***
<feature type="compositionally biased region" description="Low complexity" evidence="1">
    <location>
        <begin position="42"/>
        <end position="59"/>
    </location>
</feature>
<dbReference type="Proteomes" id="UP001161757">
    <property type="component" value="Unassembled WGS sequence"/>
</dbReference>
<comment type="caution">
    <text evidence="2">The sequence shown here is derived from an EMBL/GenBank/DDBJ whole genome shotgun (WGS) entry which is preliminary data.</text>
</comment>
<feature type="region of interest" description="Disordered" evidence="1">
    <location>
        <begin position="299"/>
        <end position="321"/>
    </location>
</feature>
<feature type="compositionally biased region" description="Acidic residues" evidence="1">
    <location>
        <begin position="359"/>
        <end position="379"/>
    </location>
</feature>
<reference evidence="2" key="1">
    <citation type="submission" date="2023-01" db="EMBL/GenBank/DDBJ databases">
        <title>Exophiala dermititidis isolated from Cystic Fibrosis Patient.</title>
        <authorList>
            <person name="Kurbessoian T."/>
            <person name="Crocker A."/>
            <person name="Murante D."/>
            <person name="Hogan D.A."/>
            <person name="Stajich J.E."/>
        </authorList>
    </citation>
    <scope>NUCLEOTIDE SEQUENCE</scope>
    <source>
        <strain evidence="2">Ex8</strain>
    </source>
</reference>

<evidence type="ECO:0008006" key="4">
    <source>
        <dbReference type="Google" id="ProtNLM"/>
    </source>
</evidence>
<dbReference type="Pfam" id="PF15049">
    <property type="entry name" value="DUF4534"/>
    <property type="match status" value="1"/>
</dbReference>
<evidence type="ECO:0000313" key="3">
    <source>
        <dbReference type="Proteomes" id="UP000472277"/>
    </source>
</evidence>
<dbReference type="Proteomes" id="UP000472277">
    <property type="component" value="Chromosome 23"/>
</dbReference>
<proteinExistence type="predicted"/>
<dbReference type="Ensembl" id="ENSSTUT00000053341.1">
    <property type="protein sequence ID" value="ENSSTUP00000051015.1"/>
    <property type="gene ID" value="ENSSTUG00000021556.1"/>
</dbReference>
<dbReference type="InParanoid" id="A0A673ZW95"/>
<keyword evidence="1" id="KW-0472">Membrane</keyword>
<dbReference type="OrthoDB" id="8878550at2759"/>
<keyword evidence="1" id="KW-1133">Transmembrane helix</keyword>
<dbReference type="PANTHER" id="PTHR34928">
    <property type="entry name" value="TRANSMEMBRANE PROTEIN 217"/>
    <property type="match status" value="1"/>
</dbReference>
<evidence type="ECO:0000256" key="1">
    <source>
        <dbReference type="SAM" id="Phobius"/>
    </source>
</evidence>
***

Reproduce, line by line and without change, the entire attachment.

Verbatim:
<feature type="compositionally biased region" description="Low complexity" evidence="1">
    <location>
        <begin position="42"/>
        <end position="59"/>
    </location>
</feature>
<dbReference type="Proteomes" id="UP001161757">
    <property type="component" value="Unassembled WGS sequence"/>
</dbReference>
<comment type="caution">
    <text evidence="2">The sequence shown here is derived from an EMBL/GenBank/DDBJ whole genome shotgun (WGS) entry which is preliminary data.</text>
</comment>
<feature type="region of interest" description="Disordered" evidence="1">
    <location>
        <begin position="299"/>
        <end position="321"/>
    </location>
</feature>
<feature type="compositionally biased region" description="Acidic residues" evidence="1">
    <location>
        <begin position="359"/>
        <end position="379"/>
    </location>
</feature>
<reference evidence="2" key="1">
    <citation type="submission" date="2023-01" db="EMBL/GenBank/DDBJ databases">
        <title>Exophiala dermititidis isolated from Cystic Fibrosis Patient.</title>
        <authorList>
            <person name="Kurbessoian T."/>
            <person name="Crocker A."/>
            <person name="Murante D."/>
            <person name="Hogan D.A."/>
            <person name="Stajich J.E."/>
        </authorList>
    </citation>
    <scope>NUCLEOTIDE SEQUENCE</scope>
    <source>
        <strain evidence="2">Ex8</strain>
    </source>
</reference>

<evidence type="ECO:0008006" key="4">
    <source>
        <dbReference type="Google" id="ProtNLM"/>
    </source>
</evidence>
<dbReference type="Pfam" id="PF15049">
    <property type="entry name" value="DUF4534"/>
    <property type="match status" value="1"/>
</dbReference>
<evidence type="ECO:0000313" key="3">
    <source>
        <dbReference type="Proteomes" id="UP000472277"/>
    </source>
</evidence>
<dbReference type="Proteomes" id="UP000472277">
    <property type="component" value="Chromosome 23"/>
</dbReference>
<proteinExistence type="predicted"/>
<dbReference type="Ensembl" id="ENSSTUT00000053341.1">
    <property type="protein sequence ID" value="ENSSTUP00000051015.1"/>
    <property type="gene ID" value="ENSSTUG00000021556.1"/>
</dbReference>
<dbReference type="InParanoid" id="A0A673ZW95"/>
<keyword evidence="1" id="KW-0472">Membrane</keyword>
<dbReference type="OrthoDB" id="8878550at2759"/>
<keyword evidence="1" id="KW-1133">Transmembrane helix</keyword>
<dbReference type="PANTHER" id="PTHR34928">
    <property type="entry name" value="TRANSMEMBRANE PROTEIN 217"/>
    <property type="match status" value="1"/>
</dbReference>
<evidence type="ECO:0000256" key="1">
    <source>
        <dbReference type="SAM" id="Phobius"/>
    </source>
</evidence>